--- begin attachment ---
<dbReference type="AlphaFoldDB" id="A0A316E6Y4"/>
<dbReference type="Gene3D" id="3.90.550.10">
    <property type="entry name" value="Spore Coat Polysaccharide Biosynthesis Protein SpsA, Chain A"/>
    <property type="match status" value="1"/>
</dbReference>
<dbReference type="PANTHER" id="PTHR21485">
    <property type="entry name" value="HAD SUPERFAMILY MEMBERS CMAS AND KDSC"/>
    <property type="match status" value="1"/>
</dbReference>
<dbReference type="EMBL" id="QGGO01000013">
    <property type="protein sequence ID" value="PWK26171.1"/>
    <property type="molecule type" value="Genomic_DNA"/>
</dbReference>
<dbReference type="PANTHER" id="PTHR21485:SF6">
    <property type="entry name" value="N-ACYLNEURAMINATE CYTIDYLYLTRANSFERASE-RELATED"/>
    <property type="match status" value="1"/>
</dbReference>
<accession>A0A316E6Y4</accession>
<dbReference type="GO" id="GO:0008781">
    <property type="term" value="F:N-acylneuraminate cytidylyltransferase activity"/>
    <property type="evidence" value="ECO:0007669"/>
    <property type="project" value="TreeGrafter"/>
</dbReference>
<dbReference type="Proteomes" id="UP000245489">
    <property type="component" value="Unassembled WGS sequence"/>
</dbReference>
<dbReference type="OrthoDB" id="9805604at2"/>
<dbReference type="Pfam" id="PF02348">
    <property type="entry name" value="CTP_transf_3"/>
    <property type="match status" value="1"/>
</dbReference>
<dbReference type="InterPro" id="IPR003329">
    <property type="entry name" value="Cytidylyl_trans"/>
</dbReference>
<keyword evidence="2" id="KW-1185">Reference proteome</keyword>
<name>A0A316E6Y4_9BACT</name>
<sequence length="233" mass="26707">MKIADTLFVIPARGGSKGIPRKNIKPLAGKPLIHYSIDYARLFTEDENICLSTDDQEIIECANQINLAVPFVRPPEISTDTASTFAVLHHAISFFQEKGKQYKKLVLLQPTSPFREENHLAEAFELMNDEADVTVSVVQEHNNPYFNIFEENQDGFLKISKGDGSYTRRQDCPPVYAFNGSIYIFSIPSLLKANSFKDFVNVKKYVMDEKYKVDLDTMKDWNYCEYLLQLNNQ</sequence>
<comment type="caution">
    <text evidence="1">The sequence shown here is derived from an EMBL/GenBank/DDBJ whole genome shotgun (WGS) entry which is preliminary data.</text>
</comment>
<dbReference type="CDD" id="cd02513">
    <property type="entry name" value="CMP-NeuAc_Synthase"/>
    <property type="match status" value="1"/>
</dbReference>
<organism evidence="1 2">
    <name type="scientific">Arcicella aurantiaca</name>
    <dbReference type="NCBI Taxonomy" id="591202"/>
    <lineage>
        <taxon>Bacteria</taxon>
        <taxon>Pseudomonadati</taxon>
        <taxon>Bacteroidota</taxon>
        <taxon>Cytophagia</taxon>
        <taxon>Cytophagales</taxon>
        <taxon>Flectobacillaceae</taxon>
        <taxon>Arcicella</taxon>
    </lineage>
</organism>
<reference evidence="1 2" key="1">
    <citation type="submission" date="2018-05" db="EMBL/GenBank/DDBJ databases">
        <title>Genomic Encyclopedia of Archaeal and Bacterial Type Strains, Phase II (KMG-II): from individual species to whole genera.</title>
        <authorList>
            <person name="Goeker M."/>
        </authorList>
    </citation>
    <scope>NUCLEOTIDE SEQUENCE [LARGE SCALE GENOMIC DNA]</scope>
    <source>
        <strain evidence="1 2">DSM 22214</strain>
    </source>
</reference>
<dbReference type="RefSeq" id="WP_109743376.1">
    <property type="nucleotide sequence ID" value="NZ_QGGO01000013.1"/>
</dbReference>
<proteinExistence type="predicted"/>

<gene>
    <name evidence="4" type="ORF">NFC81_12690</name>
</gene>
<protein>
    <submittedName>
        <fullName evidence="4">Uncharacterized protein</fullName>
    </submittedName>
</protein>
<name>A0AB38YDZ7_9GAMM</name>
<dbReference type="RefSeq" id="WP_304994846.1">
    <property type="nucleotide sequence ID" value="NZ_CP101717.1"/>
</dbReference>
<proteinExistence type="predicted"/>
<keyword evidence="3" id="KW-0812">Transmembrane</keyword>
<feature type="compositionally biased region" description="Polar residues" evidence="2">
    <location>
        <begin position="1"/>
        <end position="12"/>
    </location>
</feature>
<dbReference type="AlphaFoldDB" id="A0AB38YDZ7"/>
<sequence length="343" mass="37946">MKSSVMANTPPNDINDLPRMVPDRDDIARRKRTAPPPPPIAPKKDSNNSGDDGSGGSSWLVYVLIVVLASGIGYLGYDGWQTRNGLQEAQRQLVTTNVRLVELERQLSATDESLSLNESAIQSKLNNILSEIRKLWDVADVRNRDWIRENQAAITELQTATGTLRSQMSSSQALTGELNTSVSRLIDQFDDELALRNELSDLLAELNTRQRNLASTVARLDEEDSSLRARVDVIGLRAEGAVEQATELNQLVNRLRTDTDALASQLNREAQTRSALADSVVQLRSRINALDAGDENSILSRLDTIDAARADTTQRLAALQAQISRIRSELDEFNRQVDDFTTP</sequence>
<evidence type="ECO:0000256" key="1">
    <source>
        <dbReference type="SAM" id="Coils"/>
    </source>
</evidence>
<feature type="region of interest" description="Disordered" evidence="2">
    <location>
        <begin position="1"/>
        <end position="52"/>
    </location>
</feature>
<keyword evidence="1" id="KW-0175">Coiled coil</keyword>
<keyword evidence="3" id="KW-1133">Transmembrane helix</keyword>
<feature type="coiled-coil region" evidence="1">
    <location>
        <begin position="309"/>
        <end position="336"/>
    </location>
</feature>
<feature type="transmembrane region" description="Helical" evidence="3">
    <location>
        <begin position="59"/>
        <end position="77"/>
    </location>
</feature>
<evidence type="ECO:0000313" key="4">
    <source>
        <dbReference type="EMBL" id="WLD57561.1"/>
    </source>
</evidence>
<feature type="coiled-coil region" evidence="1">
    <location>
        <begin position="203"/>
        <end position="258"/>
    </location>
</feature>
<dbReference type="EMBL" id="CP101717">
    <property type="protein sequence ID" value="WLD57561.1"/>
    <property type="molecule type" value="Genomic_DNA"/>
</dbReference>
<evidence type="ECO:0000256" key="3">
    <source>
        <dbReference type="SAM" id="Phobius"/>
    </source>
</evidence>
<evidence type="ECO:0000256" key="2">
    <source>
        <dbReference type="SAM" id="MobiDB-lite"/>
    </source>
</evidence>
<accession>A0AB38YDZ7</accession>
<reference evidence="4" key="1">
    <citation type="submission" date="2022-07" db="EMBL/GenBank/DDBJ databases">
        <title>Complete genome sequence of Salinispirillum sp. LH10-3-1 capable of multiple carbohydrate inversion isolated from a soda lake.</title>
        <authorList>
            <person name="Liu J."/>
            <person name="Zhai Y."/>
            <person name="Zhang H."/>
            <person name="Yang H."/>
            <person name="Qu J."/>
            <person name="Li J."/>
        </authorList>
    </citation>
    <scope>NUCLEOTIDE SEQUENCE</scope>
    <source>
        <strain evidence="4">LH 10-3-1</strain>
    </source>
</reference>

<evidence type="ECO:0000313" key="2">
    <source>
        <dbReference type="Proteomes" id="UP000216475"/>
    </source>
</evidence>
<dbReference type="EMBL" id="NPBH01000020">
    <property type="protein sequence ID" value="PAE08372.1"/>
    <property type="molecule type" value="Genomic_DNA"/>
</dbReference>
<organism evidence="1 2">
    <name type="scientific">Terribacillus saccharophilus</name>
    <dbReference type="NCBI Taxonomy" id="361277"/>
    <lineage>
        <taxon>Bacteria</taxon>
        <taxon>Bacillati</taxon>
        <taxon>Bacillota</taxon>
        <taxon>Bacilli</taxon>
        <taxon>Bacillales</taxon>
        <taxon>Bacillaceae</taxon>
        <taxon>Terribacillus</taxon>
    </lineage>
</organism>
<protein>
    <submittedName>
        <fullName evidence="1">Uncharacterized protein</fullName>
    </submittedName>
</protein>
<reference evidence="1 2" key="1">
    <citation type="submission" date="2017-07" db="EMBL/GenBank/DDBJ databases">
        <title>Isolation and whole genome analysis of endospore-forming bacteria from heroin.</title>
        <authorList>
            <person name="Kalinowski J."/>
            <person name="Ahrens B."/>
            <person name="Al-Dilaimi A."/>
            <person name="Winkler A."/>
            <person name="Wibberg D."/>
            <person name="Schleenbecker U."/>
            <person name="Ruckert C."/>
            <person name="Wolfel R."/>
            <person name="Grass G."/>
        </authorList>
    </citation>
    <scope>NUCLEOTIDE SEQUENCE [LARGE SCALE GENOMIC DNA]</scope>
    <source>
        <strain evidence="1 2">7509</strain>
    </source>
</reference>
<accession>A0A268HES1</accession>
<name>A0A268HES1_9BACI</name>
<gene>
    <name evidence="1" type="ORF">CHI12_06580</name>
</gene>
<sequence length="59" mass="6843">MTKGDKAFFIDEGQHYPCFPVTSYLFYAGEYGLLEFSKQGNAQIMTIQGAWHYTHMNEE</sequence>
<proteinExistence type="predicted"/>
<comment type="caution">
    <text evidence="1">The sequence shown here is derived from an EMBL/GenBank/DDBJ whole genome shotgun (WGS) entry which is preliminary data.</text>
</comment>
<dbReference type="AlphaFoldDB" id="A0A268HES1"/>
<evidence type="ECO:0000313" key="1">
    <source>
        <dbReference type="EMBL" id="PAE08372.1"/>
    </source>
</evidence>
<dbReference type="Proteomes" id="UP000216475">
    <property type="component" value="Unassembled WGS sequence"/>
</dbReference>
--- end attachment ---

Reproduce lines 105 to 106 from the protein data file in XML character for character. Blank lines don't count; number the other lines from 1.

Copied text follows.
    </location>
</feature>